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Mural - Visual Collaboration
Pros: Students can work together on projects in an effective, visual way, in class or remotely.
Cons: The unstructured visual style of the platform may be frustrating for users with small screens or visual challenges.
Bottom Line: Mural facilitates lesson presentation and group project collaboration from anywhere by making idea sharing a simple, visual process.
Teachers can use Mural as a dynamic way to present material and encourage class participation. Teachers can lead students in making their own murals for brainstorming, solo or group project organization, and presentation. It's a great tool for developing mind maps, flowcharts, storyboards, and choice boards. Several cool interactive features, like breakout groups and anonymous voting, enhance real-time collaboration during in-person or distance learning.
Mural is a good tool for organizing lesson materials, especially if you're collaborating with other teachers. Because it's designed to be a robust professional tool, it may be too complex for young students to use independently (consider Popplet or Padlet instead). Older students can use Mural to plan and organize school projects. Students can give teachers or peers access to their projects to solicit feedback or work collaboratively.
Teachers and students will need to apply to upgrade their starter accounts to education accounts in order to take advantage of full features, including privacy control. Account approval may take up to a week, so be sure to take this into consideration when planning your first Mural experience.
Mural is a virtual collaborative whiteboard that can be used as either a presentation tool or an interactive workspace. All registered users have space for multiple "rooms" in which to create murals. Think of a room like a classroom and a mural like a virtual tabletop or wall.
When creating a new mural, you can choose from one of many templates or a blank slate. Then start adding and modifying content, including text and links on "stickies," shapes and connectors, icons, organizing frameworks, images, and writing/drawing. You can customize element sizes, colors, and more. You can also upload files that will appear as thumbnails and can be viewed or downloaded by collaborators. Comments can be placed anywhere on the mural, and the interface includes an activity timeline, chat window, and comments window. There are also built-in facilitation tools like a timer, laser pointer, and voting tool. You can create an outline from the mural content, which is useful for organizing thoughts or creating a presentation in the Prezi style. Murals can be downloaded as several file types. Murals can also be shared with registered collaborators and visitors, with a variety of access permissions.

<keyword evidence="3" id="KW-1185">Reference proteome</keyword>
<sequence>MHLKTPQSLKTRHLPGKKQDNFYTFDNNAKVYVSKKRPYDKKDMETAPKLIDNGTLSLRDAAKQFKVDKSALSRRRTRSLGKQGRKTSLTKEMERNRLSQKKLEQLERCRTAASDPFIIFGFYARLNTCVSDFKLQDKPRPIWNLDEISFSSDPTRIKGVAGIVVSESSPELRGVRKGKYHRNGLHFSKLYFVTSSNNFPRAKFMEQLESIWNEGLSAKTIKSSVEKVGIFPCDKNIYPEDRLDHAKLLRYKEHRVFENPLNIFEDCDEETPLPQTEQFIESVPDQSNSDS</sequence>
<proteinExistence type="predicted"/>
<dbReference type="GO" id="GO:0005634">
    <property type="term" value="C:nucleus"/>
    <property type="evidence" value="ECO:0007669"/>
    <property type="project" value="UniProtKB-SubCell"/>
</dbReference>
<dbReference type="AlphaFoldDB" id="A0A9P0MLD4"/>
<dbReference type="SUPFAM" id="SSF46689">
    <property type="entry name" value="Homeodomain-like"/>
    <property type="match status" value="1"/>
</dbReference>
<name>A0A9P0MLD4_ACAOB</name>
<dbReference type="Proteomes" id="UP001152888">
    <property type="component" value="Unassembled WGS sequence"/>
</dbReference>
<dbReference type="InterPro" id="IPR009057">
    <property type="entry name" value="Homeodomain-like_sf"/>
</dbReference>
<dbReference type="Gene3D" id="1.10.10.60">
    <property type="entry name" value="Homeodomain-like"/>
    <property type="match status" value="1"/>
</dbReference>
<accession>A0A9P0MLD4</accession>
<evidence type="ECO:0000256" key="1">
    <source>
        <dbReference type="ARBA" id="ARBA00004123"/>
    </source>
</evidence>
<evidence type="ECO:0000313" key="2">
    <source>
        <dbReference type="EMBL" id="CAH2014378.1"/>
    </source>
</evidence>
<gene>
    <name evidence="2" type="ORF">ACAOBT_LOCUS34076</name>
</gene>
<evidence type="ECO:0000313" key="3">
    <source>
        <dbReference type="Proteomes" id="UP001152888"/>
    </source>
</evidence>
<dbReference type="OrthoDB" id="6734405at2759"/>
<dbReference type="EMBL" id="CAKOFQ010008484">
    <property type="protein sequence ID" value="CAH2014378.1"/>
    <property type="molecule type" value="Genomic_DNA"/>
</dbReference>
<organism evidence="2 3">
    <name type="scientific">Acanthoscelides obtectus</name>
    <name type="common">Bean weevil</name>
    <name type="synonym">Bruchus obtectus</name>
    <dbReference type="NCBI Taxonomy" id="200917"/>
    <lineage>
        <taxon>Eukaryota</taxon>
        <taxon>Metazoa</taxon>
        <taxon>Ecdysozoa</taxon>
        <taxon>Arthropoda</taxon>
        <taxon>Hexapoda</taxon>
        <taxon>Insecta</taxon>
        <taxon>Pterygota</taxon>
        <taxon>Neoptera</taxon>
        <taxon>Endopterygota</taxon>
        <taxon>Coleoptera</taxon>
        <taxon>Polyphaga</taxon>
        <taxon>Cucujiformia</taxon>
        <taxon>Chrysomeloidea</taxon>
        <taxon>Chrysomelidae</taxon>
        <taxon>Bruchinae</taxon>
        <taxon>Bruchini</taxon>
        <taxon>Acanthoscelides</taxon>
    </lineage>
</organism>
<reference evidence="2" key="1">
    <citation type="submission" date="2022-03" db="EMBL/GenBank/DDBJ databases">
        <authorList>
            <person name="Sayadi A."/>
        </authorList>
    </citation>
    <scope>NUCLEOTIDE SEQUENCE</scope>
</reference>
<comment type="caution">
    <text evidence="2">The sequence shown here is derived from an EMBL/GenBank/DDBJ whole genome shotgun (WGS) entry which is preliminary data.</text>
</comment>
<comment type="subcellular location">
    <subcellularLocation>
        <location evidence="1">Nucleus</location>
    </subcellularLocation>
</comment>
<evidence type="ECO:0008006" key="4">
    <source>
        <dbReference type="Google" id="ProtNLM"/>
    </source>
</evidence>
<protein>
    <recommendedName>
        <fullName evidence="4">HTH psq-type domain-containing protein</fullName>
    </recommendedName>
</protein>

Mural's structure works well for facilitating classroom discussions or managing group projects. As students collaborate in real time, teachers can monitor content and manage access to rooms to keep them as a secure space. Students can also create individual projects in their own private room. Mural is probably best suited for small-group collaboration, but it would also be a good tool for distance learning classrooms. Many of the experiences of a live classroom (writing on a whiteboard, brainstorming, discussion, voting, breakout groups) can be replicated.
Students who tend to think in a very linear way may find the design frustrating; similarly, boards with many contributors can get crowded. However, this can be seen as an opportunity to exercise different ways of thinking and organizing ideas. Using the premade templates or built-in frameworks will help keep the mural neat and organized. However, there aren't many education-specific templates, so teachers may wish to develop their own template libraries. As you add content, be mindful of your workspace size and consider using the outline feature to help direct participants' focus. High schoolers can also build career-ready skills by using Mural to facilitate group projects in a professional manner.